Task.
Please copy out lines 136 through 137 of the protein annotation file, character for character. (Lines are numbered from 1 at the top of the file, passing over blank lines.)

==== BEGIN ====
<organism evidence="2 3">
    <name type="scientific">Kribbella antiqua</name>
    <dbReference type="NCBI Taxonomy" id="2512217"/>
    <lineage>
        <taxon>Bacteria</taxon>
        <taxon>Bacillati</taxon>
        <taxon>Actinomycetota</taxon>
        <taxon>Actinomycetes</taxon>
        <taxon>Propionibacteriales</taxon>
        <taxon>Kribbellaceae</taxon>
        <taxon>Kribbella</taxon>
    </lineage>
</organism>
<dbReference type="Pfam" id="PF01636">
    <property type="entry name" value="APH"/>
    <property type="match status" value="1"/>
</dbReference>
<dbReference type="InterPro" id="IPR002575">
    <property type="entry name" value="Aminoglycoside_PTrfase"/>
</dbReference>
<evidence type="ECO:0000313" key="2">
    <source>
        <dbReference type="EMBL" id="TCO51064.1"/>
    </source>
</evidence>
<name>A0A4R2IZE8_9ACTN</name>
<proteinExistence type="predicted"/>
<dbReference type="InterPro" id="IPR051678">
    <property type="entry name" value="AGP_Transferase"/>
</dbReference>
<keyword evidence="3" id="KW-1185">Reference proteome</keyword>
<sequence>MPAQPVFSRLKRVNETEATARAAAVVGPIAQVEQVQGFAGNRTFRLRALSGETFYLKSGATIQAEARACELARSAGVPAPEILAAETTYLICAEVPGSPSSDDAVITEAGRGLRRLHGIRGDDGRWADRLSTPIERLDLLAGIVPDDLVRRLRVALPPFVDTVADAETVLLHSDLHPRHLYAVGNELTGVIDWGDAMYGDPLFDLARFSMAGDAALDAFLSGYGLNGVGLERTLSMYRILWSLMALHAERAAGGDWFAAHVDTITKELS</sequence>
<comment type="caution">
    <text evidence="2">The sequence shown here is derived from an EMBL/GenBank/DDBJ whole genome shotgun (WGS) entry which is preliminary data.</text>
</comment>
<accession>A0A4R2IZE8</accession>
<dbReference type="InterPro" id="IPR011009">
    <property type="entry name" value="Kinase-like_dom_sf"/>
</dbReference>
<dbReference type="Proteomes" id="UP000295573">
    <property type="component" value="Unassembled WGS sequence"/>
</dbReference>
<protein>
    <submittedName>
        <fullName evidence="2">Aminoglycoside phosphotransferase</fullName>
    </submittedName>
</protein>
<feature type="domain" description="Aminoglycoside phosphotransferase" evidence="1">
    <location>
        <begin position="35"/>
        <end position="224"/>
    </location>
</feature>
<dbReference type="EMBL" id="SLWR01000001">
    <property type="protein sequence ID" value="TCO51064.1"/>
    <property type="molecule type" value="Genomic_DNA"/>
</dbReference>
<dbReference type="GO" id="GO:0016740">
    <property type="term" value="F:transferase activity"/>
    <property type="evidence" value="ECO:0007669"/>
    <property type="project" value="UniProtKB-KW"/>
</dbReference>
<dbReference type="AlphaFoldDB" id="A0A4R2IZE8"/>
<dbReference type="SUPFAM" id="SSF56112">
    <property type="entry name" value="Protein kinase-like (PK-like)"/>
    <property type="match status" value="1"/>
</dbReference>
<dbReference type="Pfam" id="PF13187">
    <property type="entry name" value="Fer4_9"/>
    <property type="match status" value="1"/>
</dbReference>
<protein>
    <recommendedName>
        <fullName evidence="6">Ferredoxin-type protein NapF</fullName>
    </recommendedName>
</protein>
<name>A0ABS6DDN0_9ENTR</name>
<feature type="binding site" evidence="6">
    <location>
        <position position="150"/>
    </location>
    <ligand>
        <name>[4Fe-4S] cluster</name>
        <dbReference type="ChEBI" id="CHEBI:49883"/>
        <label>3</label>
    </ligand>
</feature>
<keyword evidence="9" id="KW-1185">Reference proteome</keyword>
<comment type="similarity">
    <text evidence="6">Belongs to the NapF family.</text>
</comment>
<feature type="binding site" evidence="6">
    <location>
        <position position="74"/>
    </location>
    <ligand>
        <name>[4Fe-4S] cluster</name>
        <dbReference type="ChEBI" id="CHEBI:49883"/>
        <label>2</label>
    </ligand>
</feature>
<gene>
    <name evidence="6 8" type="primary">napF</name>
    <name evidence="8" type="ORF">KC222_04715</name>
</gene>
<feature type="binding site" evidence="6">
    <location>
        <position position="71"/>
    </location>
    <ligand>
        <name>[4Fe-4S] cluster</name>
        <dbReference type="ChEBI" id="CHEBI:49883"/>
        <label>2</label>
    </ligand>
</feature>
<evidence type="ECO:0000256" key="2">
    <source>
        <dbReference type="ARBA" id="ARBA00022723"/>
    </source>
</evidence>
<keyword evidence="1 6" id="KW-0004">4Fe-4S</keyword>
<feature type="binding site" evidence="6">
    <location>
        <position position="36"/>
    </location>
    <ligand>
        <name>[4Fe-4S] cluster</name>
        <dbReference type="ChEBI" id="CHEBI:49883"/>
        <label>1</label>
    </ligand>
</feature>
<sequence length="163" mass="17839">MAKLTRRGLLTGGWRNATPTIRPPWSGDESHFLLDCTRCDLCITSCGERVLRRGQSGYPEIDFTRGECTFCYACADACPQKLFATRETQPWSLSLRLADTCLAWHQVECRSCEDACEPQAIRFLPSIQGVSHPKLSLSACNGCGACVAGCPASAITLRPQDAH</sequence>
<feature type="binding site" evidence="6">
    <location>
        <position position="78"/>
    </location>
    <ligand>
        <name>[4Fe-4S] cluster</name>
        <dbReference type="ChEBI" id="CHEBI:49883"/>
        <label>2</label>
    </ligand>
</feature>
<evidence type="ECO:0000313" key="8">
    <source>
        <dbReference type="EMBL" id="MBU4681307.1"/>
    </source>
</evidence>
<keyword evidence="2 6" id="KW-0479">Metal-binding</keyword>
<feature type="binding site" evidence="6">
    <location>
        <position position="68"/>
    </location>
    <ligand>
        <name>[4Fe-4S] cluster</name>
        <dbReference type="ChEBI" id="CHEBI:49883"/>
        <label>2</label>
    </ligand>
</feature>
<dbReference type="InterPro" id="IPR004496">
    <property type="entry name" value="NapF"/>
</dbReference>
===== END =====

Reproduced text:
    </location>
    <ligand>